Utilize este identificador para referenciar este registo: http://hdl.handle.net/10400.1/1376
Título: Speech and gender: indian versions of the silence wager (at 1351)
Autor: Blackburn, Stuart
Data: 1999
Editora: Centro de Estudos Ataíde Oliveira
Resumo: Speech is, and always has been, at the heart of folkloristic research, from the traditional focus on ‘oral’ tradition to more recent sociological studies of speaking, which attempt to understand how the social locations and social conditions of speech affect what is said. As Pierre Bourdieu put it, the perspective has shifted from an emphasis on speech as a realisation of linguistic competence to the ‘socially conditioned way of realizing this natural capacity’ (1994:54). Not everyone, Bourdieu observed in his critique of Austin’s performative theory of speech, can utter the words ‘I name this ship the Royal Brittania’ or open Parliament. There is no such thing as ‘pure’ speech, he remarked, no linguistic free market. The power to speak, like speech itself, is socially conditioned, and among the most influential social determinants of who is allowed to speak is gender. Although Bourdieu has curiously little to say on gendered speech, and even less on gendered silence, folklorists have shown a keen interest in these topics and viewed silence not simply as the absence of speech but as a form of social subordination.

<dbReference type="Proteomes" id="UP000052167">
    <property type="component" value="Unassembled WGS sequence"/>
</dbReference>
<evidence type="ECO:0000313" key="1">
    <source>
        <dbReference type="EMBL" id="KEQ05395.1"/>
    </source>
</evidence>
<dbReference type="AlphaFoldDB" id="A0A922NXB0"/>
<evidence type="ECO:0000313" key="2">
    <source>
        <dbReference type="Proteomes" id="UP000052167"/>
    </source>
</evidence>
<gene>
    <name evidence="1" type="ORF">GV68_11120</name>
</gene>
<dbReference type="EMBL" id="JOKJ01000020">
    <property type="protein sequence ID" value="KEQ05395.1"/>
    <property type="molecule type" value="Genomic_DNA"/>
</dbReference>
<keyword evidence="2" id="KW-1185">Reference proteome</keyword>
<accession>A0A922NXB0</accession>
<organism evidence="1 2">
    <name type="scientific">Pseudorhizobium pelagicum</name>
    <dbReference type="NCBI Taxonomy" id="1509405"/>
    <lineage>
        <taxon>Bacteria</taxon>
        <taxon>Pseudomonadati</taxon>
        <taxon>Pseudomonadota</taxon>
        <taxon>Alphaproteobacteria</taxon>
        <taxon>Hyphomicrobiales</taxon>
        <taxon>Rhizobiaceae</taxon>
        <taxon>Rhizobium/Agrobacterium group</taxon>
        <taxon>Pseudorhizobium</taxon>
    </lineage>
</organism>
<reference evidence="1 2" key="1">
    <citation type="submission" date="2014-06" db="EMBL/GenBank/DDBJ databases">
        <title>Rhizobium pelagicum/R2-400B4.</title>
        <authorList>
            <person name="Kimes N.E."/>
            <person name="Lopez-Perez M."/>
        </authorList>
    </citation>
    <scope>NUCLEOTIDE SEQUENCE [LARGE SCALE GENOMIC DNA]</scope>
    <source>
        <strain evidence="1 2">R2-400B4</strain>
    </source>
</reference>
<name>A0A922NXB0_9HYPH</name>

Peer review: no
URI: http://hdl.handle.net/10400.1/1376
Aparece nas colecções:ELO-N05

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